The USE-Flags shown will help you _not_ to install all dependencies right now, you can leave them away in a production system.

Genkernel

Genkernel supports various ways of building your kernel. If you want you can copy the config of the current kernel you're running or the one from your live-cd or you could configure a new kernel yourself. The following command line will not delete the .config file in your kernel-source directory, cause "menuconfig" to ask you for the right settings, save your config to /etc/kernels/... and most important: it will build an initrd with support for evms and luks.

genkernel --no-clean --menuconfig --save-config --evms2 --luks all

Kernel Settings

As you'll get into the Kernel's configuration menu, make sure you have the following options turned on (for luks and evms support):

Device Drivers  --->
 Multi-device support (RAID and LVM)  --->
  [*] Multiple devices driver support (RAID and LVM)
  <M>   RAID support
  <M>     Linear (append) mode
  <M>     RAID-0 (striping) mode
  <M>     RAID-1 (mirroring) mode
  <M>     RAID-10 (mirrored striping) mode (EXPERIMENTAL)
  <M>     RAID-4/RAID-5/RAID-6 mode
  [*]       Support adding drives to a raid-5 array
  <M>     Multipath I/O support
  <M>     Faulty test module for MD
  <*>   Device mapper support
  [*]     Device mapper debugging support
  <*>     Crypt target support
  <M>     Snapshot target (EXPERIMENTAL)
  <M>     Mirror target (EXPERIMENTAL)
  <M>     Zero target (EXPERIMENTAL)
  <M>     Multipath target (EXPERIMENTAL)
  < >       EMC CX/AX multipath support (EXPERIMENTAL)
  <M>     Bad Block Relocation Device Target (EXPERIMENTAL)
 Block Devices -->
  <M> Loopback device support
  <M>   Cryptoloop Support
  <M> RAM disk Support
  (16)  Default number of RAM disks
  (4096) Default RAM disk size (kbytes)
  (1024) Default RAM disk block size (bytes)
  [*] Initial RAM filesystem and RAM disk (initramfs/initrd) support
Cryptographic options --->
 --- Cryptographic API
 <*>   SHA256 digest algorithm
 <*>   SHA384 and SHA512 digest algorithms
 <*>   Blowfish cipher algorithm
 <*>   AES cipher algorithms
 <*>   AES cipher algorithms (x86_64)

If you're using other crypt-algorithms, make sure to include them.

/etc/fstab

Follow the Gentoo manual again to the point where you configure your /etc/fstab... here's mine:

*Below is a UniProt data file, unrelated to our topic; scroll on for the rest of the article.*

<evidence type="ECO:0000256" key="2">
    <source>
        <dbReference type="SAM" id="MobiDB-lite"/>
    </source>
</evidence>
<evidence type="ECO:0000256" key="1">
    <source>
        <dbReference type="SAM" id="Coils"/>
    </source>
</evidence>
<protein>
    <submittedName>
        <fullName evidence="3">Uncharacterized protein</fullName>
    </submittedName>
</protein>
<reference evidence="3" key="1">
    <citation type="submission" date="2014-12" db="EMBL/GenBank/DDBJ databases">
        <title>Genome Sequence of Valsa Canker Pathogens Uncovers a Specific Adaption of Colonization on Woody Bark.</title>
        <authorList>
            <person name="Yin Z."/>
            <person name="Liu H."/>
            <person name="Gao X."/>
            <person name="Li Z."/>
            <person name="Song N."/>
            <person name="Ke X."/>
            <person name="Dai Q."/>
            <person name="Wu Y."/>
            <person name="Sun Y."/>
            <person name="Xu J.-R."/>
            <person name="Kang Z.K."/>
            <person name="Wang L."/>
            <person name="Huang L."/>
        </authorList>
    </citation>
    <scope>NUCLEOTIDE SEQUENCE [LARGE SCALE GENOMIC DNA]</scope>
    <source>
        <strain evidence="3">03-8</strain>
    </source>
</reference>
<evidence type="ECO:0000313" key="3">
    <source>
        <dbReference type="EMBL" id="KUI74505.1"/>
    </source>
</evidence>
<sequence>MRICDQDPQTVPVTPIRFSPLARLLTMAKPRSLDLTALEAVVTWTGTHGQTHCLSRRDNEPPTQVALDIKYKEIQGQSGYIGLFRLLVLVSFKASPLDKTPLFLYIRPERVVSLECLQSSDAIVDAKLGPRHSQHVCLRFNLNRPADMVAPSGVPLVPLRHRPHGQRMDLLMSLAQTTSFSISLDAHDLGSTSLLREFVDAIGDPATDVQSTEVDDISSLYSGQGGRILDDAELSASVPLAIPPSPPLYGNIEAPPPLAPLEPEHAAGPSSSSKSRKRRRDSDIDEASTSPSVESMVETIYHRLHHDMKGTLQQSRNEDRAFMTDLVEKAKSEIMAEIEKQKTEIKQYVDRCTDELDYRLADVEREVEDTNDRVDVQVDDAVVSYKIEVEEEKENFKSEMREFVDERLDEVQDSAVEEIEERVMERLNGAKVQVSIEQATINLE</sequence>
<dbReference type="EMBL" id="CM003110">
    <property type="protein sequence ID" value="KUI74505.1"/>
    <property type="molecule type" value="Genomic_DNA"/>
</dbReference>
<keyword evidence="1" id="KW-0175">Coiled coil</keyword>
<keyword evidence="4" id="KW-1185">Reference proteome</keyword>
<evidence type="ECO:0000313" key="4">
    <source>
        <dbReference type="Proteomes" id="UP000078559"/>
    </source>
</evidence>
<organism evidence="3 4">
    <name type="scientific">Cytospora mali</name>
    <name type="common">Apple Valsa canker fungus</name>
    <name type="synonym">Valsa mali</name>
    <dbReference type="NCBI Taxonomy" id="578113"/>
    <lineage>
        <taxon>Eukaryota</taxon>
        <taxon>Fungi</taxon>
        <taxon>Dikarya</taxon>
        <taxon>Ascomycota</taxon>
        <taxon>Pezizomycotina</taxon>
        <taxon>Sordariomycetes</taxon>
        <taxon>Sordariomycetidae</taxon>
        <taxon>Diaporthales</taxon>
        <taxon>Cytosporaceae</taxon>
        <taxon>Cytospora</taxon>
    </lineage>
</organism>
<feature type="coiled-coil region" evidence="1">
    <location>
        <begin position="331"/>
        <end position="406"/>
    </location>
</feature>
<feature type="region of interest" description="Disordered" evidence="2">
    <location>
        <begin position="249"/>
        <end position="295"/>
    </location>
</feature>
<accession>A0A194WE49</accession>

/dev/evms/boot              /boot            ext2          noauto,noatime                    1 2
/dev/mapper/root            /                reiserfs      noatime                           0 0

/dev/mapper/decryptswap     none             swap          sw                                0 0

/dev/mapper/decryptusr      /usr             reiserfs      noatime                           0 2
/dev/mapper/decrypttmp      /tmp             reiserfs      noatime                           0 2
/dev/mapper/decryptvartmp   /var/tmp         reiserfs      noatime                           0 2
/dev/mapper/decryptmedia    /usr/local/media reiserfs      noatime                           0 2
/dev/mapper/decrypthome     /home            reiserfs      noatime                           0 2

/dev/cdroms/cdrom0          /mnt/cdrom       auto          noauto,ro,user                    0 0
/dev/cdrw                   /mnt/cdrw        auto          noauto,user                       0 0
/dev/fd0                    /mnt/floppy      auto          noauto,user                       0 0

proc                        /proc            proc          defaults                          0 0
shm                         /dev/shm         tmpfs         nodev,nosuid,noexec               0 0


Notice line "/dev/mapper/root / ...", this is _needed_ by genkernel's initrd.scripts which will do a cryptsetup luksOpen <crypt_root> "root". Also pay special attention to the "0 0", as with a "0 1" my system didn't work. If you _want_ to know what happens when using the initrd is started up, have a look at the files /usr/share/genkernel/generic/linuxrc /usr/share/genkernel/generic/initrd.scripts, the latter file explains how the crypted /dev/evms/slash is decrypted to /dev/mapper/root. See the startLUKS()-function. (Basically "/dev/mapper/root" is hard-coded in there.)


Bootup config

For now continue with the Gentoo-Handbook to the section where configuring your boot-loader. I'll use Grub as a matter of taste, but I'm sure there are ways how to get things to work with Lilo as well.

Init ramdisk which mounts crypted root

So here's one of my grub.conf boot-entries:

title=Gentoo Linux genkernel x86_64-2.6.19-gentoo-r5
root (hd2,0)
kernel /kernel-genkernel-x86_64-2.6.19-gentoo-r5 root=/dev/ram0 init=/linuxrc ramdisk=8192 crypt_root=/dev/evms/slash real_root=/dev/mapper/root udev doevms2
initrd /initramfs-genkernel-x86_64-2.6.19-gentoo-r5

As you can see there's a whole bunch of options passed to the kernel... If you _want_ a bit of explaining: root (hd2,0) is /dev/sdb in this configuration. As soon as I plug in hdb this will be sda, but as it's a raid1 the same boot partition can be found... ;) crypt_root=/dev/evms/slash tells the linuxrc script to use luks and it will ask you for its password in the initrd.scripts openLUKS()-function. (In there's a line "cryptsetup luksOpen ${LUKS_DEVICE} ${LUKS_NAME}", where the first var will be "/dev/evms/slash" and the latter "root" (as called from the startLUKS()-function). So crypt_root is meant to be set to the EVMS Volume, which represents the crypted rootfs. doevms2 is needed for the EVMS Volumes to be detected and activated. real_root="/dev/mapper/root" seems to be optional in this config, as it would be set to this value anyways (in startLUKS())